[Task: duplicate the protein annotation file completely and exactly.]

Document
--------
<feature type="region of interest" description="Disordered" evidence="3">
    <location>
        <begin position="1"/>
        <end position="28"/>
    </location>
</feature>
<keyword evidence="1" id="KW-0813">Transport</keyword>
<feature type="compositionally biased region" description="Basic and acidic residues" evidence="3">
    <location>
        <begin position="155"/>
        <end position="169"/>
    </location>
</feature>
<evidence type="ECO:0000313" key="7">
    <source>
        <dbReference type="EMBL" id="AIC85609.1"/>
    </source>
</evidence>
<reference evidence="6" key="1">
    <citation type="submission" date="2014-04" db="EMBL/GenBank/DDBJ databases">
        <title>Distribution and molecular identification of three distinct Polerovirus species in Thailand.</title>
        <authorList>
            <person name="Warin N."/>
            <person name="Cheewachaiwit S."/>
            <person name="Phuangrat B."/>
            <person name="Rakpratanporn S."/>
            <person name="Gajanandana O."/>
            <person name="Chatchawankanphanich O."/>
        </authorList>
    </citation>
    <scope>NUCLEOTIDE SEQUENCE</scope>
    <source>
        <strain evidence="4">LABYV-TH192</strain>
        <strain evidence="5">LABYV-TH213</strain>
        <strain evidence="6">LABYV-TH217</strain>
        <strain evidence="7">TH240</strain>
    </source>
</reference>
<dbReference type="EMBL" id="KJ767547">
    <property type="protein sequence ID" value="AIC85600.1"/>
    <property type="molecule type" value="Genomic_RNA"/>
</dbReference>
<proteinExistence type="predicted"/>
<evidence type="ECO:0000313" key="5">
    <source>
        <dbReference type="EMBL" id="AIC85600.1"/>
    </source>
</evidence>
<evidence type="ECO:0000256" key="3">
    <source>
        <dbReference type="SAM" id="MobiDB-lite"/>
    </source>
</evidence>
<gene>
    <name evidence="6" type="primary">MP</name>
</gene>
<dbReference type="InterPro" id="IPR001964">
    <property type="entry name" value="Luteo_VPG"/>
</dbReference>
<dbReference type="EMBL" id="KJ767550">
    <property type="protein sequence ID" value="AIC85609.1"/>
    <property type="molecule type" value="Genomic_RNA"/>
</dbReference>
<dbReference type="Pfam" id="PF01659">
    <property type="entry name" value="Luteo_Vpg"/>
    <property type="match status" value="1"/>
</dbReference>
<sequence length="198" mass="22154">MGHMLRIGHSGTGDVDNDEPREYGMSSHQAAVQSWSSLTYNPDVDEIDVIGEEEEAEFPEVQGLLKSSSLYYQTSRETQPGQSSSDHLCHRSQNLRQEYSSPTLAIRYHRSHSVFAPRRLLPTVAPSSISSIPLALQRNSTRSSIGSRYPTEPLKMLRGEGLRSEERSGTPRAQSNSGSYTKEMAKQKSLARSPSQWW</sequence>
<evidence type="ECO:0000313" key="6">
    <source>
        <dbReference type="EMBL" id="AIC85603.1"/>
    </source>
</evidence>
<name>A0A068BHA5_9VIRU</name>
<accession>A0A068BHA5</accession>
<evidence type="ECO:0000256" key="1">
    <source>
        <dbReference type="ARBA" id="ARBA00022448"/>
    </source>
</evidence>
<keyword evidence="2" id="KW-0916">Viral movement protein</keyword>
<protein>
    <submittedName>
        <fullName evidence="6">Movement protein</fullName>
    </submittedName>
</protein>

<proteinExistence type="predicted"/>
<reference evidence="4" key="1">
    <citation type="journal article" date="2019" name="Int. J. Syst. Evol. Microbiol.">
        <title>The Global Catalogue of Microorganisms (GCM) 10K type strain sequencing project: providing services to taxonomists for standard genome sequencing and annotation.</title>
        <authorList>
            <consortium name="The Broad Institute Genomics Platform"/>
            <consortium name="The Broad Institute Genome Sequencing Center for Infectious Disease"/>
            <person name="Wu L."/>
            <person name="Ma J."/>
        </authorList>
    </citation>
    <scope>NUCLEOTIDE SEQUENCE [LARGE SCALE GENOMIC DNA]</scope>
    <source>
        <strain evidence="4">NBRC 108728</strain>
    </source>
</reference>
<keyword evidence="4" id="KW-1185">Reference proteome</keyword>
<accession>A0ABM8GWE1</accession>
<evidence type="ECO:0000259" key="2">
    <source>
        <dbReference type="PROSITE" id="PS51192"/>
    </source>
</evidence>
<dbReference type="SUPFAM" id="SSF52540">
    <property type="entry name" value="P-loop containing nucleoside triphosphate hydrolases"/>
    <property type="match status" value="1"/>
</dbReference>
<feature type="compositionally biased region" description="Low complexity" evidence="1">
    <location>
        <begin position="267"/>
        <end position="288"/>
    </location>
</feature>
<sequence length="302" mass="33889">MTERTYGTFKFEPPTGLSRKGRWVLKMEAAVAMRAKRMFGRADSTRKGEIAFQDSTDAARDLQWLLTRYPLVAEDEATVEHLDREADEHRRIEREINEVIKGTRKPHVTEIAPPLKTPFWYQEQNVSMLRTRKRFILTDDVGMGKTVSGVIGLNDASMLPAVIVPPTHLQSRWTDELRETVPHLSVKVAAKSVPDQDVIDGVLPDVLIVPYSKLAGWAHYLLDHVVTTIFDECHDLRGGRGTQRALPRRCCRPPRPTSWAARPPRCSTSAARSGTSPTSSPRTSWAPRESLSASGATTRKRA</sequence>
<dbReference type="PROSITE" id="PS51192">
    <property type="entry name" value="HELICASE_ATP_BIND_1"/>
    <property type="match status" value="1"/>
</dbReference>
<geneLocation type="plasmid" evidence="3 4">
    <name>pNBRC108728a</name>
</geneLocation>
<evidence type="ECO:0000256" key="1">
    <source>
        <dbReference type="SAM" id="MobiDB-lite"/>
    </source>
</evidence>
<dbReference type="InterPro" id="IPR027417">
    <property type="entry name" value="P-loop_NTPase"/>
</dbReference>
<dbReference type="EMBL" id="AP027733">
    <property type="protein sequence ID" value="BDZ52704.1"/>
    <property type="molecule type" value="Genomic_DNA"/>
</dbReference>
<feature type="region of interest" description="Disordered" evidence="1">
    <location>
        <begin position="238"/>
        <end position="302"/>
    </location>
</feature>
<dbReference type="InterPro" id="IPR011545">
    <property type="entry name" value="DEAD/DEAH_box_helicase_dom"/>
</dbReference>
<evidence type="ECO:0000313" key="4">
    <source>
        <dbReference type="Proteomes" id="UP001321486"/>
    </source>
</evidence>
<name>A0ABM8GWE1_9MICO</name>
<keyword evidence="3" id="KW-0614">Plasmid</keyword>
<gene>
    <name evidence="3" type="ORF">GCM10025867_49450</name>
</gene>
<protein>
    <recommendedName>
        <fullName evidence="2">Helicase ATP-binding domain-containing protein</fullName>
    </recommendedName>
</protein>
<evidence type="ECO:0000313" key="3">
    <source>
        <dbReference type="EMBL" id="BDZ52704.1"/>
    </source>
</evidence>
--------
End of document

<feature type="region of interest" description="Disordered" evidence="3">
    <location>
        <begin position="1"/>
        <end position="28"/>
    </location>
</feature>
<keyword evidence="1" id="KW-0813">Transport</keyword>
<feature type="compositionally biased region" description="Basic and acidic residues" evidence="3">
    <location>
        <begin position="155"/>
        <end position="169"/>
    </location>
</feature>
<evidence type="ECO:0000313" key="7">
    <source>
        <dbReference type="EMBL" id="AIC85609.1"/>
    </source>
</evidence>
<reference evidence="6" key="1">
    <citation type="submission" date="2014-04" db="EMBL/GenBank/DDBJ databases">
        <title>Distribution and molecular identification of three distinct Polerovirus species in Thailand.</title>
        <authorList>
            <person name="Warin N."/>
            <person name="Cheewachaiwit S."/>
            <person name="Phuangrat B."/>
            <person name="Rakpratanporn S."/>
            <person name="Gajanandana O."/>
            <person name="Chatchawankanphanich O."/>
        </authorList>
    </citation>
    <scope>NUCLEOTIDE SEQUENCE</scope>
    <source>
        <strain evidence="4">LABYV-TH192</strain>
        <strain evidence="5">LABYV-TH213</strain>
        <strain evidence="6">LABYV-TH217</strain>
        <strain evidence="7">TH240</strain>
    </source>
</reference>
<dbReference type="EMBL" id="KJ767547">
    <property type="protein sequence ID" value="AIC85600.1"/>
    <property type="molecule type" value="Genomic_RNA"/>
</dbReference>
<proteinExistence type="predicted"/>
<evidence type="ECO:0000313" key="5">
    <source>
        <dbReference type="EMBL" id="AIC85600.1"/>
    </source>
</evidence>
<evidence type="ECO:0000256" key="3">
    <source>
        <dbReference type="SAM" id="MobiDB-lite"/>
    </source>
</evidence>
<gene>
    <name evidence="6" type="primary">MP</name>
</gene>
<dbReference type="InterPro" id="IPR001964">
    <property type="entry name" value="Luteo_VPG"/>
</dbReference>
<dbReference type="EMBL" id="KJ767550">
    <property type="protein sequence ID" value="AIC85609.1"/>
    <property type="molecule type" value="Genomic_RNA"/>
</dbReference>
<dbReference type="Pfam" id="PF01659">
    <property type="entry name" value="Luteo_Vpg"/>
    <property type="match status" value="1"/>
</dbReference>
<sequence length="198" mass="22154">MGHMLRIGHSGTGDVDNDEPREYGMSSHQAAVQSWSSLTYNPDVDEIDVIGEEEEAEFPEVQGLLKSSSLYYQTSRETQPGQSSSDHLCHRSQNLRQEYSSPTLAIRYHRSHSVFAPRRLLPTVAPSSISSIPLALQRNSTRSSIGSRYPTEPLKMLRGEGLRSEERSGTPRAQSNSGSYTKEMAKQKSLARSPSQWW</sequence>
<evidence type="ECO:0000313" key="6">
    <source>
        <dbReference type="EMBL" id="AIC85603.1"/>
    </source>
</evidence>
<name>A0A068BHA5_9VIRU</name>
<accession>A0A068BHA5</accession>
<evidence type="ECO:0000256" key="1">
    <source>
        <dbReference type="ARBA" id="ARBA00022448"/>
    </source>
</evidence>
<keyword evidence="2" id="KW-0916">Viral movement protein</keyword>
<protein>
    <submittedName>
        <fullName evidence="6">Movement protein</fullName>
    </submittedName>
</protein>

<proteinExistence type="predicted"/>
<reference evidence="4" key="1">
    <citation type="journal article" date="2019" name="Int. J. Syst. Evol. Microbiol.">
        <title>The Global Catalogue of Microorganisms (GCM) 10K type strain sequencing project: providing services to taxonomists for standard genome sequencing and annotation.</title>
        <authorList>
            <consortium name="The Broad Institute Genomics Platform"/>
            <consortium name="The Broad Institute Genome Sequencing Center for Infectious Disease"/>
            <person name="Wu L."/>
            <person name="Ma J."/>
        </authorList>
    </citation>
    <scope>NUCLEOTIDE SEQUENCE [LARGE SCALE GENOMIC DNA]</scope>
    <source>
        <strain evidence="4">NBRC 108728</strain>
    </source>
</reference>
<keyword evidence="4" id="KW-1185">Reference proteome</keyword>
<accession>A0ABM8GWE1</accession>
<evidence type="ECO:0000259" key="2">
    <source>
        <dbReference type="PROSITE" id="PS51192"/>
    </source>
</evidence>
<dbReference type="SUPFAM" id="SSF52540">
    <property type="entry name" value="P-loop containing nucleoside triphosphate hydrolases"/>
    <property type="match status" value="1"/>
</dbReference>
<feature type="compositionally biased region" description="Low complexity" evidence="1">
    <location>
        <begin position="267"/>
        <end position="288"/>
    </location>
</feature>
<sequence length="302" mass="33889">MTERTYGTFKFEPPTGLSRKGRWVLKMEAAVAMRAKRMFGRADSTRKGEIAFQDSTDAARDLQWLLTRYPLVAEDEATVEHLDREADEHRRIEREINEVIKGTRKPHVTEIAPPLKTPFWYQEQNVSMLRTRKRFILTDDVGMGKTVSGVIGLNDASMLPAVIVPPTHLQSRWTDELRETVPHLSVKVAAKSVPDQDVIDGVLPDVLIVPYSKLAGWAHYLLDHVVTTIFDECHDLRGGRGTQRALPRRCCRPPRPTSWAARPPRCSTSAARSGTSPTSSPRTSWAPRESLSASGATTRKRA</sequence>
<dbReference type="PROSITE" id="PS51192">
    <property type="entry name" value="HELICASE_ATP_BIND_1"/>
    <property type="match status" value="1"/>
</dbReference>
<geneLocation type="plasmid" evidence="3 4">
    <name>pNBRC108728a</name>
</geneLocation>
<evidence type="ECO:0000256" key="1">
    <source>
        <dbReference type="SAM" id="MobiDB-lite"/>
    </source>
</evidence>
<dbReference type="InterPro" id="IPR027417">
    <property type="entry name" value="P-loop_NTPase"/>
</dbReference>
<dbReference type="EMBL" id="AP027733">
    <property type="protein sequence ID" value="BDZ52704.1"/>
    <property type="molecule type" value="Genomic_DNA"/>
</dbReference>
<feature type="region of interest" description="Disordered" evidence="1">
    <location>
        <begin position="238"/>
        <end position="302"/>
    </location>
</feature>
<dbReference type="InterPro" id="IPR011545">
    <property type="entry name" value="DEAD/DEAH_box_helicase_dom"/>
</dbReference>
<evidence type="ECO:0000313" key="4">
    <source>
        <dbReference type="Proteomes" id="UP001321486"/>
    </source>
</evidence>
<name>A0ABM8GWE1_9MICO</name>
<keyword evidence="3" id="KW-0614">Plasmid</keyword>
<gene>
    <name evidence="3" type="ORF">GCM10025867_49450</name>
</gene>
<protein>
    <recommendedName>
        <fullName evidence="2">Helicase ATP-binding domain-containing protein</fullName>
    </recommendedName>
</protein>
<evidence type="ECO:0000313" key="3">
    <source>
        <dbReference type="EMBL" id="BDZ52704.1"/>
    </source>
</evidence>